I started watching BB from the beginning, or maybe a couple of episodes in, so I’m pretty comfortable with the pace, the slow, Southwestern crawl under blue skies and stunning scenery. It feels normal, and I’m not sure if that’s just style or a reflection of New Mexico lifestyle; it just feels right to this Southwest émigré.

I watched the first season, 10 episodes, of Saul when it premiered, although it fell into the pit of downtime that we should be used to with cable and premium channel series. I like this format, the short seasons and the long wait for the next one, but sometimes outta sight, outta mind, y’know?

I’m all caught up on Saul now, and I’ve noticed something. There’s a fair amount of conversation in this series about civilians, just ordinary people who aren’t connected to a drug cartel or involved in any criminal activities. “Civilian” isn’t an unusual construct (I’m thinking it’s used in The Godfather, but I’m not interested in that particular rabbit hole at the moment), but it struck me as a great synonym. I want to use it more often.

I want to use civilian mostly because it helps tamp down my annoyance with people who aren’t interested in the same things I am. People who consistently misspell “you’re” or scatter stray apostrophes willy-nilly don’t jump out so much, and why should they? A lot of us grew up in a world where reading something meant that somebody wrote it, someone interested in making sure his or her point was taken and so took care (or someone took care) that it was grammatically correct and hopefully without much in the way of spelling errors.

Everyone writes these days, though, and labeling someone as illiterate or unschooled makes about as much sense as scanning their shopping lists for typos. It’s a different animal, and those folks who seem confused by contractions are just busy, I suspect, and casual about the whole thing. Civilians, in my words. Move on, people.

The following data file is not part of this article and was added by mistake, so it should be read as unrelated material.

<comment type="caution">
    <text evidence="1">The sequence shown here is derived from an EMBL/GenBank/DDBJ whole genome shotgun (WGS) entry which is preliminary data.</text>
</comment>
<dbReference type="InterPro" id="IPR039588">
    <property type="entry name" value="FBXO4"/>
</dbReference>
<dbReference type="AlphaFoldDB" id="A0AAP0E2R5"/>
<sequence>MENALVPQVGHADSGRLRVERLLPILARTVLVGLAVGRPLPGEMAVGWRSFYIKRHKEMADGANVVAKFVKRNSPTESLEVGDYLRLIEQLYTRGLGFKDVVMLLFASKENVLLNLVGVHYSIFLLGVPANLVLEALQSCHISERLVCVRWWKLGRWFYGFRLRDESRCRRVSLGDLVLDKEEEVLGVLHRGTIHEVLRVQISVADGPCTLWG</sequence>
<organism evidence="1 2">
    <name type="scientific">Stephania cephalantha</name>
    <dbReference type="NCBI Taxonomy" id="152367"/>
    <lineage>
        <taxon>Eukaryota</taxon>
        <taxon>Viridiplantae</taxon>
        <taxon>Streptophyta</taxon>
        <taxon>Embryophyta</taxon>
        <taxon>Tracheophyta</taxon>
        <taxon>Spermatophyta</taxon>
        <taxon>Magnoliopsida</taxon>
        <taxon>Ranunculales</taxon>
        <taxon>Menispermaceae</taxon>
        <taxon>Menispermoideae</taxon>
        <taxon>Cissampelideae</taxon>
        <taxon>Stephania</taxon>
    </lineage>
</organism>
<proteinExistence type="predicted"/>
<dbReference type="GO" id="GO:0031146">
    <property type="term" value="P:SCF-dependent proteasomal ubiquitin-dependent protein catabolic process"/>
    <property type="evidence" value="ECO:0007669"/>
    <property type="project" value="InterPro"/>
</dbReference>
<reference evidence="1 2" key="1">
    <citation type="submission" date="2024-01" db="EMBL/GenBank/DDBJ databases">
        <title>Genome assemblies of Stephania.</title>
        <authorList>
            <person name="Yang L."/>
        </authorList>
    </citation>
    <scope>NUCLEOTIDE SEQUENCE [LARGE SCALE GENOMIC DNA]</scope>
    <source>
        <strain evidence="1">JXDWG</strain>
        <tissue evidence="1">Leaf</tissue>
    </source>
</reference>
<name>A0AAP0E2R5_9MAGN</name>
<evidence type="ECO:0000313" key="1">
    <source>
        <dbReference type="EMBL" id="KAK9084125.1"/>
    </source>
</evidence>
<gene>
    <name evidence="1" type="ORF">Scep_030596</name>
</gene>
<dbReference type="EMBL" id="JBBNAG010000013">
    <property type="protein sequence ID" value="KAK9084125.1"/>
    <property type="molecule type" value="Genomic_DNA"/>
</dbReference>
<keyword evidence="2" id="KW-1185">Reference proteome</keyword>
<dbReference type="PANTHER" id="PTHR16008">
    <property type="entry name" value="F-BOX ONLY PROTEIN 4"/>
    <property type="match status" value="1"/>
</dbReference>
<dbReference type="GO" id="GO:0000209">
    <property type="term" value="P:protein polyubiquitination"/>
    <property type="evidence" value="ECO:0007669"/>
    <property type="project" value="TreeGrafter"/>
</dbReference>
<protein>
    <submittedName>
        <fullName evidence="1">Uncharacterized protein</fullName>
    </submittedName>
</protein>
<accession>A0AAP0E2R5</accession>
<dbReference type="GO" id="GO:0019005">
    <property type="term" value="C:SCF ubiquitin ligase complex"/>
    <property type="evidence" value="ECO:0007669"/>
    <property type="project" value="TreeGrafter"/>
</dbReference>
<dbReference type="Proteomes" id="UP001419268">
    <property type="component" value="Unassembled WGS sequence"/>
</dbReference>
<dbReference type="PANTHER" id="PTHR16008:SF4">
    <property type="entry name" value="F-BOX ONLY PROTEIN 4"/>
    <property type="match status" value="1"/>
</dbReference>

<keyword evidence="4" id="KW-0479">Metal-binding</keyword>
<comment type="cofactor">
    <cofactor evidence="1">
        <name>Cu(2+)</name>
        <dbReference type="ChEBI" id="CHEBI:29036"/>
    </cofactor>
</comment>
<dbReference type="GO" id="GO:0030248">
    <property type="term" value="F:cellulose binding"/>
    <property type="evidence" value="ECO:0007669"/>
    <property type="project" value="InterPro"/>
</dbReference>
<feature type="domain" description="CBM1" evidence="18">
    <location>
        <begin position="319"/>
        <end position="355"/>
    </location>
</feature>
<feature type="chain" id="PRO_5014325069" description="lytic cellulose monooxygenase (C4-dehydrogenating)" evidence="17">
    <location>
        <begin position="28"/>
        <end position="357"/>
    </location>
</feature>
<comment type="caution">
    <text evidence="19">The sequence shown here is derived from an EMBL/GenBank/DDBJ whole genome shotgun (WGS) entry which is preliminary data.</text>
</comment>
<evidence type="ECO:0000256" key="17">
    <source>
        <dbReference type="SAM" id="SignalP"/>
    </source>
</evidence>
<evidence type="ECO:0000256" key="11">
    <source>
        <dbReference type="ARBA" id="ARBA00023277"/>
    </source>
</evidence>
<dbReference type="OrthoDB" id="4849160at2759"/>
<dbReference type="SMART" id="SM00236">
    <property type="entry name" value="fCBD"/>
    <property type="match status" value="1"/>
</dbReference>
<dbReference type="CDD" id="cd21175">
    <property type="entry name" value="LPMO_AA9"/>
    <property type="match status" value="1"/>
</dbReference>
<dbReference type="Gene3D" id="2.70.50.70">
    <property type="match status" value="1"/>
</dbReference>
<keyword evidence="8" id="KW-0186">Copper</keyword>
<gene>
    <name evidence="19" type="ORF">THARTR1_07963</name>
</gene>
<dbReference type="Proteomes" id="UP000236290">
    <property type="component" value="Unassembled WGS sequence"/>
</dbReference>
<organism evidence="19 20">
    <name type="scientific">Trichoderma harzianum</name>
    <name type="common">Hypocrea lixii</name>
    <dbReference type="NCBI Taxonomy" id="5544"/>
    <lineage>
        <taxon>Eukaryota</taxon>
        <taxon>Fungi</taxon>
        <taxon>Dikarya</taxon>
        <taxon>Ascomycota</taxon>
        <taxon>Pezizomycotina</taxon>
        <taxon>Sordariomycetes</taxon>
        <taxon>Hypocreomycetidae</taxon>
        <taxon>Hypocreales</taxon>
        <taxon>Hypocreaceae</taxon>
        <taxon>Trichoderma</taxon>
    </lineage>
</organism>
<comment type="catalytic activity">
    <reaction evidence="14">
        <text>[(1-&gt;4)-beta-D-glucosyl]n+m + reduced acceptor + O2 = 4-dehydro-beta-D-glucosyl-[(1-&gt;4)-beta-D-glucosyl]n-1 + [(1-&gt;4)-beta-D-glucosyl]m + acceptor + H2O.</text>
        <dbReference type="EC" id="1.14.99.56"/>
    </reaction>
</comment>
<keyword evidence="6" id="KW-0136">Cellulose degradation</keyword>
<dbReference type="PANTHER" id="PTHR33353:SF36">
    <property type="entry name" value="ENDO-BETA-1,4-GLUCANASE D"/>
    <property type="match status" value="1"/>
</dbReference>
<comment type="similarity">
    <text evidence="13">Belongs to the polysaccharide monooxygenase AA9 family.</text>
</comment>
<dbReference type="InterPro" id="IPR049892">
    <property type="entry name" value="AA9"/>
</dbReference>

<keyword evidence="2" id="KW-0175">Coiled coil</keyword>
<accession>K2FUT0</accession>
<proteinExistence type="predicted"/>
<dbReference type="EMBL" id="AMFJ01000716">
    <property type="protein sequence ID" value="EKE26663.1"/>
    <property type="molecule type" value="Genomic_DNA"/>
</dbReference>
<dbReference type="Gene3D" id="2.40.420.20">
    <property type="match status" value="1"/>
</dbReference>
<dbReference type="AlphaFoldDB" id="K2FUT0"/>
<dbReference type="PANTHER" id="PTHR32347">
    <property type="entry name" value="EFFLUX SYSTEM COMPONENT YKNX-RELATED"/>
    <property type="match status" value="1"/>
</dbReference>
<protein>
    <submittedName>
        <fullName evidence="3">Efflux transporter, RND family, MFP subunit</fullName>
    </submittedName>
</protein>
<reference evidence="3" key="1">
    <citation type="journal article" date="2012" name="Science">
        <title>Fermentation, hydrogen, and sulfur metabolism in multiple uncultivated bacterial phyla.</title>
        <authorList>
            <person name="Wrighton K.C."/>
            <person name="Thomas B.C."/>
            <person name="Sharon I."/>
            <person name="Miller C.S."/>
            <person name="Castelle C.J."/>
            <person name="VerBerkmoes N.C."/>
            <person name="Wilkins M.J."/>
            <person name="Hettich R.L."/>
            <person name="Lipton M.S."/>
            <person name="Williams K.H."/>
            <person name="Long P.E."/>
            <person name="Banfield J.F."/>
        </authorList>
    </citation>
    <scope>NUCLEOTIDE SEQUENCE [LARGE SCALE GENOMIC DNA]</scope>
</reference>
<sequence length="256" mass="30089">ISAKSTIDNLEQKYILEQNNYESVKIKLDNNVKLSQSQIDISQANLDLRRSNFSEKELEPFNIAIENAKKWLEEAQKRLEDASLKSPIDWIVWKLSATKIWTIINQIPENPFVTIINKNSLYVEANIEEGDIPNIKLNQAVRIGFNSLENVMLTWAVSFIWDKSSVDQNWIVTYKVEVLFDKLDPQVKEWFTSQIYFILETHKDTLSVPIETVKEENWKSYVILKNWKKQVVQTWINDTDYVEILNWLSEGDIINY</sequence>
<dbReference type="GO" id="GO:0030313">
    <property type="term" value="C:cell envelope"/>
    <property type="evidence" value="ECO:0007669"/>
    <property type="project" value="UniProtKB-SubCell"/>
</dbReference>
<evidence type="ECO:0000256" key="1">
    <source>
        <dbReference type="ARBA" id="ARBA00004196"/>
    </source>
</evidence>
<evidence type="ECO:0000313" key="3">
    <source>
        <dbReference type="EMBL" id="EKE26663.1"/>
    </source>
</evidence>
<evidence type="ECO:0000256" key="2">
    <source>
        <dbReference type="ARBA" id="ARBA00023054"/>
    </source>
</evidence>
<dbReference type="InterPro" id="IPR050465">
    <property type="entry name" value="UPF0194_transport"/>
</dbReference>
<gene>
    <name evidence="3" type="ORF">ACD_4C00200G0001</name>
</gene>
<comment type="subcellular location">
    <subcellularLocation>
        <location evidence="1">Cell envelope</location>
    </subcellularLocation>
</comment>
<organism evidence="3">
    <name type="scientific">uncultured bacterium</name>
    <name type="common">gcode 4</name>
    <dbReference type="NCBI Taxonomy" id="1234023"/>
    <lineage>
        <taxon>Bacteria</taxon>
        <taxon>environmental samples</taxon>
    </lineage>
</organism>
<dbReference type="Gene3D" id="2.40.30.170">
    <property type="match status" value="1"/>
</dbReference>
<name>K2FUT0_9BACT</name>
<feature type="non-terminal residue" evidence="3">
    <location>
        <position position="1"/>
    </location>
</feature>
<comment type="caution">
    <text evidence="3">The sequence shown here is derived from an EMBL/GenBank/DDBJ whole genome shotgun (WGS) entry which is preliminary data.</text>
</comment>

Same for politics. I listen to a Pod Save America, a political podcast by some former Obama people, young guys who came onboard in their 20s, and I noticed a while back that one of the guys is fond of saying, “D-trip.” As in, “Go to the D-trip site,” or “Over at the D-trip…” It took me a while to notice it because I got it.

“D-trip” is shorthand for “D triple C,” which is shorthand for Democratic Congressional Campaign Committee. Not a mystery to me, because I’m not a civilian. I like this stuff. I wouldn’t expect random people to like it also, even if I think we’d be better off as a people to brush up a bit on our civics. This is inside baseball stuff and has nothing to do with intelligence or awareness or responsibility.

The more I think along these lines, the more I like civilian. Don’t care about baseball? Civilian. Don’t know anything about the canon of Joss Whedon? Civilian. Don’t like Stephen Sondheim? Civilian. Maybe uncivilized, but civilian.

I’m pretty sure it’s in The Godfather. The sensibility is, anyway. Don’t let civilians become collateral damage; that’s a line not to be crossed, and when it’s inevitably crossed it won’t end well. I take this seriously, then. Don’t get me started on baseball.

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So this happened.  Paine Field is a couple of miles from my house, and I’ve seen hundreds or more of these small planes fly over my head, not to mention the Boeing big boys. I’ve seen Air Force One, in fact, a couple of times. You think we don’t imagine this happening all the time? No one hurt, so we’ll just be thankful and wonder about the odds. And we’ll look at those planes a little differently from now on.

And this is neither here nor there, but I finally saw Arrival